Breathe [Colorado Mountains #4] by Kristen Ashley

Publication Date: July 23rd, 2012
Format: Kindle Edition
RATING: 4 out of 5 Stars
In order to protect a father he does not respect, in Lady Luck, we learned that good cop Chace Keaton went bad, sacrificing his career and his future. But when the local police department’s secrets are revealed and the wife he’s forced to marry is murdered, Chace finds himself the town of Carnal’s hero. Knowing how deep in the mud he was forced to sink, Chace feels he’ll never get clean. The quiet, content future he envisioned of the love a good woman with whom he could build a family was now beyond his reach. The only thing he can do is find his wife’s murderer.

But he isn’t the only one looking.

While searching for new leads, he runs into Faye Goodknight, the town’s quiet, shy, pretty librarian. Chace has long since had his eye on what could possibly be the town’s last remaining virgin but he has also long since given up hope he could make her his. Faye is pure and clean and Chace refuses to dirty her with his sordid past.

Pure and clean Faye may be, but when the shy librarian is forced to go head to head with the man who she’s had a crush on since he hit her hometown, Chace finds Faye is full of surprises. And he doesn’t know what to do with her.

This was a bit more of an emotional powerhouse over any other books from Ms. Ashley. There was a story of abduction and child abuse, what Chace had to endure to get to where he was, and his romance with Fay wasn’t always bed of roses but it’s pretty emotional nonetheless. In short, it had been a throat-clogging read for me. I’ve been looking forward to reading Chace’s story just because this man had been dealt the worst cards imaginable. I’ve had my eye on him ever since Lady Luck. Back then, we didn’t really know how deep he was in the filth of corruption headed by Arnie Fuller. Well this is his story. And boy, it was more than I wanted to know – especially the circumstances in which Misty, his ex-wife, was murdered.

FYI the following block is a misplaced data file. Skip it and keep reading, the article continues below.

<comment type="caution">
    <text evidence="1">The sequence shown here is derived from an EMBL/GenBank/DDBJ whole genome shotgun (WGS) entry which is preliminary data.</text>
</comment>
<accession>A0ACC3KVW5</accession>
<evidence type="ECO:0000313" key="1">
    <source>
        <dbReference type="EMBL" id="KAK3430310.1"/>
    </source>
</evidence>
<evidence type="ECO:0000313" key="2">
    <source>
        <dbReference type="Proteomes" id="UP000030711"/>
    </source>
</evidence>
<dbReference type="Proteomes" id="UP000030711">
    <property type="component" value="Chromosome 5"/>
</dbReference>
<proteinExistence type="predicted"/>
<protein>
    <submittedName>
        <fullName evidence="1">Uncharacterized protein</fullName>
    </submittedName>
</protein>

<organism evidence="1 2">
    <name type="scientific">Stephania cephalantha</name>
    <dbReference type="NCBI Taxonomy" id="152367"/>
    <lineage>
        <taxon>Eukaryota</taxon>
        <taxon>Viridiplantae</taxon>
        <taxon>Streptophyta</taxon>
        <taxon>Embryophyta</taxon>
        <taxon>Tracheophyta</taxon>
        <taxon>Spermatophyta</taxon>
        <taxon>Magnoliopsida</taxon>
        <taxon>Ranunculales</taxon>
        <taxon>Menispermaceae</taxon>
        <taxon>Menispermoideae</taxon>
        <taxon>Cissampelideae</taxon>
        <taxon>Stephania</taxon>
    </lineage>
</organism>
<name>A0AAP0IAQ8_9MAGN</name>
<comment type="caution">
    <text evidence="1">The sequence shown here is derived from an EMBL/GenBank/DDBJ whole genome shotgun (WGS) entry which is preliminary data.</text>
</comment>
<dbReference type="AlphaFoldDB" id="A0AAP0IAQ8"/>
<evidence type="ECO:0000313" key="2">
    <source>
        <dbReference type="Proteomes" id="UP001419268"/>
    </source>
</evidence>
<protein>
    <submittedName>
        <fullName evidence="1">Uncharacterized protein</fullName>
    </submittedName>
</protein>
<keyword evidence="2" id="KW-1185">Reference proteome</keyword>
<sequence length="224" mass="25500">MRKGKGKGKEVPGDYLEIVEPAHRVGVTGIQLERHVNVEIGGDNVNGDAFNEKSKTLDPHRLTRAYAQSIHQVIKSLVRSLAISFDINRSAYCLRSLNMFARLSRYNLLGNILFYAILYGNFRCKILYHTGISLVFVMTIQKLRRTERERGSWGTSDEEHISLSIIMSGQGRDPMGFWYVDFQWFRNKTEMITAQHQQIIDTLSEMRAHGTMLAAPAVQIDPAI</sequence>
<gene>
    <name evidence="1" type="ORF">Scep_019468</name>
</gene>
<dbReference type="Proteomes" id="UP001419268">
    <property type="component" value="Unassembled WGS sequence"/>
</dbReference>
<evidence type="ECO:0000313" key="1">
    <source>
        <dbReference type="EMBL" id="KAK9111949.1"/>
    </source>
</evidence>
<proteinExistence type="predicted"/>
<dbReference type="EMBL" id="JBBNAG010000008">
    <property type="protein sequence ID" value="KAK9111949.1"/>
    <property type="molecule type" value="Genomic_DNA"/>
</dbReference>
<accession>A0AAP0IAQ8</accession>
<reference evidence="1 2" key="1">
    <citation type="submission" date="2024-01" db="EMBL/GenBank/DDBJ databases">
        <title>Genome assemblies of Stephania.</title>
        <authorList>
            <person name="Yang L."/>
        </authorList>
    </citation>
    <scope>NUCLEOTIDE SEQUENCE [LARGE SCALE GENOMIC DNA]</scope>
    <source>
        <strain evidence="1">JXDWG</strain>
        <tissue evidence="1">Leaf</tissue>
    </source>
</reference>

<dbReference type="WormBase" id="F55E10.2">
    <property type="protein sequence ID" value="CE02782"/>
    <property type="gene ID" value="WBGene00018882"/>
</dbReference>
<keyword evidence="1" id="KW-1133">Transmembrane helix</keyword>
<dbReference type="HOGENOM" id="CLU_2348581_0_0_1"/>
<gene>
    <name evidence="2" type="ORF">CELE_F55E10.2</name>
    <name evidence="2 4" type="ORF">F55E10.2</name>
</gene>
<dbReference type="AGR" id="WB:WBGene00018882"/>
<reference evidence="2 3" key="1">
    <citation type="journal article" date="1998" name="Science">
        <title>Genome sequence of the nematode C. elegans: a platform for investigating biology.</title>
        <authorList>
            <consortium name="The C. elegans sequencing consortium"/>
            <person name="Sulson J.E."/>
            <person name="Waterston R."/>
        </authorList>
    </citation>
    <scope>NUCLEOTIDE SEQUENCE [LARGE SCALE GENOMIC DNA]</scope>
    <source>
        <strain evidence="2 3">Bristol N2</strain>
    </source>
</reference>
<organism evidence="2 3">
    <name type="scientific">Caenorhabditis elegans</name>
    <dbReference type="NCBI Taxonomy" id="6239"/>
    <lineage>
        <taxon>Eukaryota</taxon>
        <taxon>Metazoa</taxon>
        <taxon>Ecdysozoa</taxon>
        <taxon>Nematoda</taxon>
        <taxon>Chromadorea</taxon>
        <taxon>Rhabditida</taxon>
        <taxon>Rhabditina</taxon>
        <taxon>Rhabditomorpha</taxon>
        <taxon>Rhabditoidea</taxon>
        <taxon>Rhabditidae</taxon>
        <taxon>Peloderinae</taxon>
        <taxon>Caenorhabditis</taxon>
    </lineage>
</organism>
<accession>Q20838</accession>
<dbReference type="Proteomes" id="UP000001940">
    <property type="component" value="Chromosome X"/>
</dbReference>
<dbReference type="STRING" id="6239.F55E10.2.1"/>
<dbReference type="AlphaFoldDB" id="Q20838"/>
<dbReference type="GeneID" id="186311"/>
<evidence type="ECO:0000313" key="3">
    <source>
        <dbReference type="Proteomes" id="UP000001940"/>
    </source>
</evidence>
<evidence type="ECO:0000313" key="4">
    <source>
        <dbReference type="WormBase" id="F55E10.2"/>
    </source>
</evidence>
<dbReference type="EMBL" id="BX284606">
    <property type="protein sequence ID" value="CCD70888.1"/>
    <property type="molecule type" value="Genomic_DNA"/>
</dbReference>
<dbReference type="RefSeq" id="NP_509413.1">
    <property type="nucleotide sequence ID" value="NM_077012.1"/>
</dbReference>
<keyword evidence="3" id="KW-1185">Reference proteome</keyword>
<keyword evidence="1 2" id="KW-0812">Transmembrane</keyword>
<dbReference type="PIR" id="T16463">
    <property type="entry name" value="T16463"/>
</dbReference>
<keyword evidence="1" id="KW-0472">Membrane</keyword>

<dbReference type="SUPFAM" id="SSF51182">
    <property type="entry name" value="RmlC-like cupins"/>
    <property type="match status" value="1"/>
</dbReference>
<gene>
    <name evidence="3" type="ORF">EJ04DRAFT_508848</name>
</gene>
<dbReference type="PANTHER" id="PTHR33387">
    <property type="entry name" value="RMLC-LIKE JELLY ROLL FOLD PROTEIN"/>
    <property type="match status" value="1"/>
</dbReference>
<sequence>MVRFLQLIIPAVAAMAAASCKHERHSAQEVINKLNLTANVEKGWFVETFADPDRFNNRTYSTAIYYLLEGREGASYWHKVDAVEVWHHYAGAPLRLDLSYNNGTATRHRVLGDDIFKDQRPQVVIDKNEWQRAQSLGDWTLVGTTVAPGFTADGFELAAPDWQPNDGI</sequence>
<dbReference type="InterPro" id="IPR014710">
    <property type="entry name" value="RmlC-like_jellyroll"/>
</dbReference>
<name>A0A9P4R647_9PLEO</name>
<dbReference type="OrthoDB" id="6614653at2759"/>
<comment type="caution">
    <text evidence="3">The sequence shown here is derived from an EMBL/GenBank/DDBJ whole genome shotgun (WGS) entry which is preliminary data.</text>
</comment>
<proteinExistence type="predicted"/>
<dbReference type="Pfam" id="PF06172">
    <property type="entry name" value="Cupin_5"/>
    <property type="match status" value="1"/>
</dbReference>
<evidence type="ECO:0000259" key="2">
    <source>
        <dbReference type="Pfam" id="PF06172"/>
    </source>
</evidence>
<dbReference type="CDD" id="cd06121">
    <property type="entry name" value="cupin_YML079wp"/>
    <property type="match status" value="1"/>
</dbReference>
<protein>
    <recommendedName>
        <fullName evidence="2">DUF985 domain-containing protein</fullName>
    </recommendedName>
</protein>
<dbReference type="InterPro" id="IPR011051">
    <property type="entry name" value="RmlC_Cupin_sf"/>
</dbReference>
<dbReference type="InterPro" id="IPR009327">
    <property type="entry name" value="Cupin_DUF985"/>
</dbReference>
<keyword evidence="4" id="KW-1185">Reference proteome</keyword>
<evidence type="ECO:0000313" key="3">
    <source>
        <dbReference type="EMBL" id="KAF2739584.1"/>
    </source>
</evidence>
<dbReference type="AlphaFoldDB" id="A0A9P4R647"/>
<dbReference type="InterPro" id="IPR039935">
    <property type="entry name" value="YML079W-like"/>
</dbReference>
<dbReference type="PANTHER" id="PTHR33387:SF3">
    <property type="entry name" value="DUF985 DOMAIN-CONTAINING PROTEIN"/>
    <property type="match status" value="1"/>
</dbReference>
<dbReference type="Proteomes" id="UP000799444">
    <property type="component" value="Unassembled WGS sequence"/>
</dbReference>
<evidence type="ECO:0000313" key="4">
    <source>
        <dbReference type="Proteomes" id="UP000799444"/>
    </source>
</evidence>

The first scene was a douse of scalding water. It opens up as Chace tries to exorcise the darkness in him. Here, he tells how the police found Misty’s body: bruised, battered, riddled with bullet holes and stomachful of semen. If that’s not enough to give you nightmares then you’re better at this than I am. If anything, I think that Kristen Ashley excelled in writing some pretty gruesome crime scenes. Come to think of it, the serial killer’s method of collecting ‘memorabilia’ on Sweet Dreams was just as grisly. My point is, I’m starting to realize the extent of Ms. Ashley’s writing abilities. She not only give us the most frustrating, hot, toe-curling romance, she’s also given us some thrilling crime stories.

I love the Chace and Fay pairing. After everything that he’d been through, Chace deserves the clean, innocent, kind, generous Fay. On the same token, I think Fay deserves her hero, regardless if he’s unconventional.

My complaints with Ms. Ashley’s writing remain the same; there’s no need to rehash them. Although, I don’t think I’ve mentioned this pet peeve of mine before: she’s been fond of writing, “I deep breathed” in different variations in her books. I mean, I’m not proficient in grammar by any stretch, but this just doesn’t sound right. This particular section was told in Fay’s POV – Fay, who has a masters in Library Science. Fay, who lives and breathes the literary word. I failed to see how someone like her could talk like this, even for a second. Come to think of it, Lexie spoke like this in Lady Luck and there’s definitely an intellectual difference between the two. I’m not belittling Lexie; I’m just reiterating  Ms. Ashley’s inability to give her characters distinct personalities. Sigh. Okay, whatever, I’m nit picking. But still, I need to join an Ashley Addict Anonymous – if such a thing exists.

VERDICT: Breathe, is by far, my favourite book among all of her work. Since I’ve come at peace with my addiction to her books, I’ve learned to disregard the things that annoyed me about her writing and therefore, reading this book was far more enjoyable than what I’ve read so far.

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